الجمعة، 4 نوفمبر، 2016

Fourth Child’s Death Linked To Recalled IKEA Dressers

Federal safety regulators have confirmed a fourth death linked to nearly 29 million recalled top-heavy Malm dressers and chests sold by IKEA. 

The Consumer Product Safety Commission announced Friday that it had notified and provided IKEA with a fourth report of a fatality tied to the furniture.

According to the CPSC’s updated notice, the death occurred in Sept. 2011 when a two-year-old boy from Woodbridge, VA, died after an unanchored MALM 3-drawer chest tipped over, and trapped the child between the dresser drawers.

In addition to the four deaths, IKEA received reports of 41 tip-over incidents involving the MALM chests and dressers, resulting in 17 injuries to children between the ages of 19 months and 10 years old.

Safety regulators have identified at least three deaths related to non-Malm IKEA dressers. Friday’s announcement brings the total deaths related to the recalled dressers to seven.

Back in June, IKEA and the CPSC announced a full recall of Malm dressers and chests — along with a variety of other non-Malm items — that don’t comply with industry anti-tipping standards.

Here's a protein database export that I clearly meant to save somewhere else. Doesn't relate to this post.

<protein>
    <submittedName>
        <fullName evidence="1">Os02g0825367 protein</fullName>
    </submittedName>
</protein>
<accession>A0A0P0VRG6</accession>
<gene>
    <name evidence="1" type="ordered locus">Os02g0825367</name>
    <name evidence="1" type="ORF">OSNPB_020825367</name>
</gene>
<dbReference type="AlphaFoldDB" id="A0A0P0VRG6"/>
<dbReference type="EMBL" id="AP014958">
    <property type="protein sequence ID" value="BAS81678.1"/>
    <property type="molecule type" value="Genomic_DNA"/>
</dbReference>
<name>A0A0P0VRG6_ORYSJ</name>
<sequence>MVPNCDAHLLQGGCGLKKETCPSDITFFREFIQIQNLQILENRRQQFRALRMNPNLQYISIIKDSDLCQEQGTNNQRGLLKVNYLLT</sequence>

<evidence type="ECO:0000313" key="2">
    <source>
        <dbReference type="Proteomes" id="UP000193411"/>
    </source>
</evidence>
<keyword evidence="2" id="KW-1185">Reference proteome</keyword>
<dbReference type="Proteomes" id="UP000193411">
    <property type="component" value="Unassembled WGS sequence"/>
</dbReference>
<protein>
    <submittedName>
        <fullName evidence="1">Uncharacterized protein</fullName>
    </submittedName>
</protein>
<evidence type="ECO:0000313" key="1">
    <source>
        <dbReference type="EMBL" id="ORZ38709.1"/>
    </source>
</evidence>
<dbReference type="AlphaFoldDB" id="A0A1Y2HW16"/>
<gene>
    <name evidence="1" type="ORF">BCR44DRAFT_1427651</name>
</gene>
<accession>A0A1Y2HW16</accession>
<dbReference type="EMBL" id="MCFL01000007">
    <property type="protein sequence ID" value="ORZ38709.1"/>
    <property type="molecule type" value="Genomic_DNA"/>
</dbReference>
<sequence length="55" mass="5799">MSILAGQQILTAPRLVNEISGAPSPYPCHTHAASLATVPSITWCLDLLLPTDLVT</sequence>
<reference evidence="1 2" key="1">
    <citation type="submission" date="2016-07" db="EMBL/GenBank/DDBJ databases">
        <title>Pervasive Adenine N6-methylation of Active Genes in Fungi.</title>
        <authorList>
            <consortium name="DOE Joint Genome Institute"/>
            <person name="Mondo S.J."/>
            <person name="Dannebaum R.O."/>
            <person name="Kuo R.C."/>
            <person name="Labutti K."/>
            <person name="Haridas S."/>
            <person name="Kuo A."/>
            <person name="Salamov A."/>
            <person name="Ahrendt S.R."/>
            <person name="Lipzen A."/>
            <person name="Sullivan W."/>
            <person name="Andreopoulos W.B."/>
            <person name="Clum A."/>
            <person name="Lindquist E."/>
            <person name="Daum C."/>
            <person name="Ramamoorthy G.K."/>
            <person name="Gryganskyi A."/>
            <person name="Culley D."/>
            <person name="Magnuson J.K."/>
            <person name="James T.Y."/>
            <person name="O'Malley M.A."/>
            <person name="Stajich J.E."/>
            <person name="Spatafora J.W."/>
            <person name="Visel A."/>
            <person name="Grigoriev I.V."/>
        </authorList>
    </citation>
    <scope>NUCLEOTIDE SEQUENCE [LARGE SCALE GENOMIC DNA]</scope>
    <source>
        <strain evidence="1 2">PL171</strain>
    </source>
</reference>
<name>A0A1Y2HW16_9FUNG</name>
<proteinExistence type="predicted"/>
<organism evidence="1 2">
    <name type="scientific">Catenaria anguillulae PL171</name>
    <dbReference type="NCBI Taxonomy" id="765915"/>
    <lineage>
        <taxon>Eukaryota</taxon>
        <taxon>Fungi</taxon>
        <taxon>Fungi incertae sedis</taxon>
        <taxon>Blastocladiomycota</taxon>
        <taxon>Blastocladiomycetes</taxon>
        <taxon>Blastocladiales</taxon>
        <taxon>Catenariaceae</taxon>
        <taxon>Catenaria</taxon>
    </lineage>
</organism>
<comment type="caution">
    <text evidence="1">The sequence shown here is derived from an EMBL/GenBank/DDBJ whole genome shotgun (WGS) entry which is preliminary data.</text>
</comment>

The recall came after IKEA offered repair kits and wall anchors to customers as part of a repair-initiative that just wasn’t getting the job done, as evidenced by the deaths of several small children.

As part of the June recall, IKEA agreed to come to consumers’ homes to take away old dressers and hand out refunds to replace the pieces of furniture. Additionally, if a customer wanted to keep the dressers, IKEA said it would send a crew out to ensure that the piece is anchored to the wall properly.

Refunds for the dressers were to work one of three ways: A full refund would be issued if the chest or dresser was manufactured between Jan. 1, 2002 and June 28, 2016; a store credit for 50% of the original purchase price if the product was manufactured before Jan. 2002; or a $50 store credit if the date stamp is unidentifiable.

Customers could take IKEA up on its offer by calling the retailer at a dedicated hotline or email the company.

While it’s understandable that reaching IKEA about the recall would be difficult right out of the gate, some customers said in September that they were still waiting for action after contacting the company multiple times.


by Ashlee Kieler via Consumerist

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